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Sat, 13 Jul



Mrs Pepys’ Musical Revenge

A light-hearted evening of marital banter, shining a light onto the long suffering Mrs Pepys and giving a vignette of Seventeenth Century London alongside harpsichord solos, songs & the Gresham Consort of Viols (more info below) Joanna David & Laurence Cummings Bar/ door opens 5pm Performance 6pm

Mrs Pepys’ Musical Revenge
Mrs Pepys’ Musical Revenge

Time & Location

13 Jul 2024, 17:00 – 21:00

Mayfield, Melford House, Fir Toll Rd, Mayfield TN20 6NB, UK


About the Event

Mrs Pepy's Revenge

Sussex's very own Consort of Viols compliments this light hearted evening of entertainment including reknowned actor Joanna David  along with Laurence Cummings on Harpsichord and as Tenor

Gresham Consort of Viols (see bottom of section for more informatoin about a Consort of Viols!):

  • Marion Pilbeam
  • Maurice Rogers
  • Judy Tarling
  • Helen Williams

Laurence Cummings is one of Britain's most exciting and versatile exponents of historical performance both as a conductor and a harpsichord player. He is currently Music Director of the Academy of Ancient Music, Musical Director of the London Handel Festival and Music Director of Orquestra Barroca Casa da Música in Porto. He was Artistic Director of the Internationale Händel-Festpiele Göttingen from 2011 - 2021. A noted authority on Handel, the Guardian has written of him “he now ranks as one of the composer’s best advocates in the world. Self-effacing on the podium, faithful above all to the score, he matches Handel’s energy and invention with unmistakable lyricism, generosity and dignity.”

Frequently praised for his stylish and compelling performances in the opera house, his career has taken him across Europe where he has conducted productions at houses including Opernhaus Zurich (Belshazzar, King Arthur), Theater an der Wien (Saul), Gothenburg Opera (Orfeo ed Euridice, Giulio Cesare, Alcina and Idomeneo). Théâtre du Châtelet (Saul) and Opera de Lyon (Messiah). In the UK he has been a regular at English National Opera (Radamisto, L’Incoronazione di Poppea, Semele, Messiah, Orfeo and The Indian Queen), Glyndebourne Festival Opera (Saul, Giulio Cesare and The Fairy Queen) and Garsington Opera (Vivaldi cycle: L’Incoronazione di Dario, L’Olympiade and La Verita in Cimento, Orfeo), as well as conducting at the Royal Opera House’s Linbury Theatre (Berenice and Alceste), Opera North (L’Incoronazione di Poppea and Orfeo in a version for both western and Indian classical musicians), and for Opera GlassWorks (The Rake’s Progress).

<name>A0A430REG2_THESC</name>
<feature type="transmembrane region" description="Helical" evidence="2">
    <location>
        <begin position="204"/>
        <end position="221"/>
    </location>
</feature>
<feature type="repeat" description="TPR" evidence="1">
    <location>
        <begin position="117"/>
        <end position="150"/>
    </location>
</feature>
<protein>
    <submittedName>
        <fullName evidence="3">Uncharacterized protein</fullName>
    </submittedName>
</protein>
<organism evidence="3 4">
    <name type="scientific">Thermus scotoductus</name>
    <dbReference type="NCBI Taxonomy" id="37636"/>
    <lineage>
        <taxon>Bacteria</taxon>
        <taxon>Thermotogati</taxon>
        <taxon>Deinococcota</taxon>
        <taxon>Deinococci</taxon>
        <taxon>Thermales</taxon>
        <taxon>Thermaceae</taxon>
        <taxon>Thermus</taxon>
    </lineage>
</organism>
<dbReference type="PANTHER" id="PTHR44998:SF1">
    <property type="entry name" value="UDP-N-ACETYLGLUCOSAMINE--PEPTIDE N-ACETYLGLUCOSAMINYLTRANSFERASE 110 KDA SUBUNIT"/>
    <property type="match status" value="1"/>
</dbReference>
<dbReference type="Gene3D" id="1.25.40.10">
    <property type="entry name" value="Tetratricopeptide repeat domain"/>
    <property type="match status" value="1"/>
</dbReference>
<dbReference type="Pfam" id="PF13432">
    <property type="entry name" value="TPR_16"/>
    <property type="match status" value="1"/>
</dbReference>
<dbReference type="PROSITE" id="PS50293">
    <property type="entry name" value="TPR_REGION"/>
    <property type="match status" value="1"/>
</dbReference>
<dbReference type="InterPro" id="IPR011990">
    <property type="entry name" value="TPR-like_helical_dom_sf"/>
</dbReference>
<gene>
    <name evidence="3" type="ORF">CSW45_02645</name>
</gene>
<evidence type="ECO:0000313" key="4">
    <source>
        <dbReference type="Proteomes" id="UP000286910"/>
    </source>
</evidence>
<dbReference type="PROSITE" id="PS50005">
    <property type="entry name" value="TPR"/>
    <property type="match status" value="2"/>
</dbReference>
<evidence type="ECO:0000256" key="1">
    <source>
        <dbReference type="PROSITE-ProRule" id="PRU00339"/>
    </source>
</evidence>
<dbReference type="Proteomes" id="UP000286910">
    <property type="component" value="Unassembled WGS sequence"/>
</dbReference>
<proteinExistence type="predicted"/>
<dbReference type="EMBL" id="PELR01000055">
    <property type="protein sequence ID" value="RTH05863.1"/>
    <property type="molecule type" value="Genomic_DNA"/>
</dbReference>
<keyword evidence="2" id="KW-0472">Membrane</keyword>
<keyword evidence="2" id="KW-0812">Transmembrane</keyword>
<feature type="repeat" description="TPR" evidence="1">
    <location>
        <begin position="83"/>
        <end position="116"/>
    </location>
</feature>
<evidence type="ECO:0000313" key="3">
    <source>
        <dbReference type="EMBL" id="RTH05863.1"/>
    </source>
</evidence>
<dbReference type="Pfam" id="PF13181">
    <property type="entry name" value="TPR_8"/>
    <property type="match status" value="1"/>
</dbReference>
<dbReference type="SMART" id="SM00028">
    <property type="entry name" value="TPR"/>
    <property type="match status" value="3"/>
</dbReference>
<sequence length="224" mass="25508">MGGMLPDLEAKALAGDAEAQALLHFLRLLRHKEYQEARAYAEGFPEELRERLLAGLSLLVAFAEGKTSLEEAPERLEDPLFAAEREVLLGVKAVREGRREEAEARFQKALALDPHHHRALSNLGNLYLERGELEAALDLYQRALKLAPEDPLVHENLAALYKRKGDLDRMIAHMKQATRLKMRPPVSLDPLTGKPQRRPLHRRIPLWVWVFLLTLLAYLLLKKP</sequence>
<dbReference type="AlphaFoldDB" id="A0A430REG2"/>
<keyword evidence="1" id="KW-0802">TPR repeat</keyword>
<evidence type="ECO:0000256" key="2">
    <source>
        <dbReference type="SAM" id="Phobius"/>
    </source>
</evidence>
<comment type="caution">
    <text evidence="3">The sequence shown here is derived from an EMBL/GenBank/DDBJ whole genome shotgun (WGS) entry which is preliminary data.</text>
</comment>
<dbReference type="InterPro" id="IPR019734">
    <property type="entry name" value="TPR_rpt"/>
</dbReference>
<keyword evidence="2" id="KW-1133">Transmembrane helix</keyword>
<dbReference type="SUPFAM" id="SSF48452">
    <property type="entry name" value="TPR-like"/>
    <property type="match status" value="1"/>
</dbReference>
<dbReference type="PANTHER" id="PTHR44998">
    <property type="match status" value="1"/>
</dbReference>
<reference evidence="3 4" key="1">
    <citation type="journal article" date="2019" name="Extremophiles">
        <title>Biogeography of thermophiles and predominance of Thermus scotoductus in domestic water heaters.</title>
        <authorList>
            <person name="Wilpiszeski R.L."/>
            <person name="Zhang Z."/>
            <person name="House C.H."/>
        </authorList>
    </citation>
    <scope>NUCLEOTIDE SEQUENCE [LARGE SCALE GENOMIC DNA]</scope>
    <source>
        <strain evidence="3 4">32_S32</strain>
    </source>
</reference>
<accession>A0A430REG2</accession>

Equally at home on the concert platform, he is regularly invited to conduct both period and modern instrument orchestras worldwide, including Orchestra of the Age of Enlightenment, The English Concert, Handel and Haydn Society Boston, Croatian Baroque Orchestra, La Scintilla Zurich, Juilliard415, Zurich Chamber Orchestra, Musikcollegium Winterthur, St Paul Chamber Orchestra, Basel Chamber Orchestra, Wroclaw Baroque Orchestra, Scottish Chamber Orchestra, Washington National Symphony Orchestra, St Louis Symphony, Kansas City Symphony, Frankfurt Radio Symphony, Jerusalem Symphony and in the UK with Royal Northern Sinfonia, Hallé Orchestra, Bournemouth Symphony, Royal Liverpool Philharmonic, Ulster Orchestra and Royal Scottish National Orchestra.

His recordings include discs with Emma Kirkby and Royal Academy of Music on BIS, Angelika Kirschlager and the Basel Chamber Orchestra for Sony BMG, Maurice Steger and The English Concert for Harmonia Mundi and Ruby Hughes and the Orchestra of the Age of Enlightenment on Chandos, as well as a series of live opera and concert performances recorded at the Göttingen International Handel Festival and released on Accent. He has also released numerous solo harpsichord recital and chamber music recordings for Naxos.

As well as his regular commitments his future plans include productions for Royal Opera House Covent Garden, Theater Basel, Glyndebourne Festival Opera and at Dutch National Opera.

He was an organ scholar at Christ Church Oxford where he graduated with first class honours. Until 2012 he was Head of Historical Performance at the Royal Academy of Music which led to both baroque and classical orchestras forming part of the established curriculum. He is now the William Crotch Professor of Historical Performance.